Now, my 18,000 plus donations amounting to about P5,000 a month is just about enough to pay for my internet bill (Php 4,000), electricity (Php 5,000), and my living expenses (food, clothing, rent). I focused full-time on TP so I don't have a day job right now. And when I fall short, I borrow money from real-life friends. That hasn't happened yet, though. I know how to live within my means.
SIDE NOTE: Well, I’m sorry to burst Ressa’s bubble but behind TP is me, a one-man team.  Behind Sass Sasot is her, a one-woman team. Behind Mocha is Mocha, a one-woman team. Contrary to what you'd like believe, Rappler is not the most social media savvy entity on the planet. Yeah, masakit sa dibdib para iyo na tanggapin 'yan, lalo na kung totoong palugi ka na.
Basically, even if it's difficult, ThinkingPinoy is managing to survive. The same goes for other non-profit "millennial mosquito press" outfits like Sass Rogando Sasot (who does everything for free), MindaNation (which is run by a very lean team of less than 10 people).

But Rappler and Inquirer are not as lucky. For example, Rappler should be employing at least 50 people, judging from the photo of the " Rappler Team" shown below:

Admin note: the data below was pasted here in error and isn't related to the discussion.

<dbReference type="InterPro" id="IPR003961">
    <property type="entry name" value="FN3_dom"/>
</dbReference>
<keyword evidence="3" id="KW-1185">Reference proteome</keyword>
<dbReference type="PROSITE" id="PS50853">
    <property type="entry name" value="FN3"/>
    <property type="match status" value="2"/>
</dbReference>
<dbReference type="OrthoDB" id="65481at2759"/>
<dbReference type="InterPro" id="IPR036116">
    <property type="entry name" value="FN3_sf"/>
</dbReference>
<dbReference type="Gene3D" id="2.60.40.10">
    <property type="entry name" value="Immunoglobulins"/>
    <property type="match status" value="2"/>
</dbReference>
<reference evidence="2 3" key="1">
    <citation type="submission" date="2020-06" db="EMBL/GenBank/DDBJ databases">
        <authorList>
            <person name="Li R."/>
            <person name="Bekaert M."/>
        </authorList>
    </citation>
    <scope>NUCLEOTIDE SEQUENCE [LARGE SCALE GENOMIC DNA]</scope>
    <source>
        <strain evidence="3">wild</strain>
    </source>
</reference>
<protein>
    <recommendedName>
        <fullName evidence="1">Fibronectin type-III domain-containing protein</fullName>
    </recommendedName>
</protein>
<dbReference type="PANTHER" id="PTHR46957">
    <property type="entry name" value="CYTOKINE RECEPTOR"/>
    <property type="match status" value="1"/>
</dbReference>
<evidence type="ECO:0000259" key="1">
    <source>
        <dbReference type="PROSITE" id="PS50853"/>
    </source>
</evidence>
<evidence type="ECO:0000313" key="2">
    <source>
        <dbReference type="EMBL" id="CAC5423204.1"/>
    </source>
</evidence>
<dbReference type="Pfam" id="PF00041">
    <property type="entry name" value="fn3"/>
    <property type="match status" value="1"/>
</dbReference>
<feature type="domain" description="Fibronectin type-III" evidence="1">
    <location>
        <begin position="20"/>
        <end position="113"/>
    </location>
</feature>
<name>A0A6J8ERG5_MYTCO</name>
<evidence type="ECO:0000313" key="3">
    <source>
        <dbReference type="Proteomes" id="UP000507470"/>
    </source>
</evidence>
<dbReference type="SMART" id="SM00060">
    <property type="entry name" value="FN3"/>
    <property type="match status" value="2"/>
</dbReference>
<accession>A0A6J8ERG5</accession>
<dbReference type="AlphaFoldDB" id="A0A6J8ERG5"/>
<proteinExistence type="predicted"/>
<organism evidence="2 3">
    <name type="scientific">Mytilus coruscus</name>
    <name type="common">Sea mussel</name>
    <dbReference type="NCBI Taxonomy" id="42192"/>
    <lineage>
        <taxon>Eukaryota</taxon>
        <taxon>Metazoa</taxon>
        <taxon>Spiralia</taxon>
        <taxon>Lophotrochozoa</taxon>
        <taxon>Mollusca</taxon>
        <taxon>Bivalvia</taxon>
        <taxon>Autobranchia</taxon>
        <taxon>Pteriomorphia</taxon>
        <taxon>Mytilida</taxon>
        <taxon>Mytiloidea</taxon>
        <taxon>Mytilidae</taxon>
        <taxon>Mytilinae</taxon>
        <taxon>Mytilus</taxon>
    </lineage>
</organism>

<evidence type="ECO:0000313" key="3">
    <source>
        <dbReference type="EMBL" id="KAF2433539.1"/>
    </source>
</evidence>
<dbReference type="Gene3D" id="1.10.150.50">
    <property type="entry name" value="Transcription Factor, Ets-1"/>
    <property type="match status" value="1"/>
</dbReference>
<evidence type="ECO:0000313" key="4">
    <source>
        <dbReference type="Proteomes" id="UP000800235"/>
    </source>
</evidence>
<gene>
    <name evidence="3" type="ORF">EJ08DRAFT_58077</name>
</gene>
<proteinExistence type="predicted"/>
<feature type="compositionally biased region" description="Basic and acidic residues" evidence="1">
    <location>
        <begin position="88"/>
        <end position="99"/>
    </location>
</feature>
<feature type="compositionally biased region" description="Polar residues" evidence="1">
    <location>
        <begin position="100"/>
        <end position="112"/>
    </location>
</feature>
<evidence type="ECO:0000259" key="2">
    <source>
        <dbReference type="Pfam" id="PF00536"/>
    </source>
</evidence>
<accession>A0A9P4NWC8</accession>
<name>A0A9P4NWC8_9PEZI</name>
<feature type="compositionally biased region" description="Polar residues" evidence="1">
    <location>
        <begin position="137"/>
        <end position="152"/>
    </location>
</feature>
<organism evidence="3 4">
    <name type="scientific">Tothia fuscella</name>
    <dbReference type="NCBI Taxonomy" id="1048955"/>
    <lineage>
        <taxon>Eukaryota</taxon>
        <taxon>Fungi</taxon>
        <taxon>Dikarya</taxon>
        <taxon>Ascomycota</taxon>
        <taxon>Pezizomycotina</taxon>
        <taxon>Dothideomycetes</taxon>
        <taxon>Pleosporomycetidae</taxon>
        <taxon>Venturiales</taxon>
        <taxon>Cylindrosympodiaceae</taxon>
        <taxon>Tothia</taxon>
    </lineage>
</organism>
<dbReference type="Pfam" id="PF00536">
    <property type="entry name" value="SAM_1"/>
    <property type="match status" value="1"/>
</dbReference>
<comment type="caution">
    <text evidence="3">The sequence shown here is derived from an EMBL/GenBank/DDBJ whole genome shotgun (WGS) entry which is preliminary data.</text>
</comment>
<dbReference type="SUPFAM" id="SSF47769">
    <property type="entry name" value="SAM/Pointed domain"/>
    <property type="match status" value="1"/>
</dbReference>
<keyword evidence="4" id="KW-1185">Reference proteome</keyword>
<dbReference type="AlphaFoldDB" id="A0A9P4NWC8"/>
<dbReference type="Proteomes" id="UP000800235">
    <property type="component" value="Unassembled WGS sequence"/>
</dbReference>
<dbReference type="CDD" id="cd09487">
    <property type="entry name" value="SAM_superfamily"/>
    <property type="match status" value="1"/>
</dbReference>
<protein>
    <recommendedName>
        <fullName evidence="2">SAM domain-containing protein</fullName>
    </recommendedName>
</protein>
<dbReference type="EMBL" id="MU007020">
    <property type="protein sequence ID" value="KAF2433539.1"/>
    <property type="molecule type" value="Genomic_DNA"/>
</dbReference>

The Rappler Team, image courtesy of Rappler
Now, 1 million pesos divided by 50 heads amount to only 20,000 pesos per person. That's not a living wage for journalists in Manila. Add maintenance and other operating expenses, I find it hard to imagine how Rappler can survive with monthly revenues of just Php 1million. We can even assume a monthly revenue of Php 2 million, and it still won't be enough.

The same goes for the Inquirer, although it can be argued that they sell print newspapers, which also help boost revenue, though arguably by a relatively minimal amount. But then, the Inquirer is a much larger organization, most probably employing over twice the number of Rappler's employees.

Simply put, it's very likely that their operating costs grossly exceed their revenues. In business, that's called "heading towards bankruptcy."

Contrast that to small and independent Millennial Mosquito Press players who are essentially non-profit and thus are willing to work on pennies and peanuts, who do what they do for love of country.

So I cannot help but ask:

If this is true, where do Rappler and Inquirer get the extra money to balance their books? 

ThinkingPinoy's Takeaways

In terms of social media influence, the poorly-funded Millenial Mosquito Press is rivalling heavily-funded mainstream media players like the Inquirer and Rappler. That fact in itself is shocking, but what's more shocking is the fact that non-TV mainstream media players are starting to feel the financial impact, as they appear to be losing the profitability that they too easily enjoyed in the past.

Times are changing, my friend: the Millennial Mosquito Press is rising, and Maria Ressa can't accept that fact. [ThinkingPinoy.net]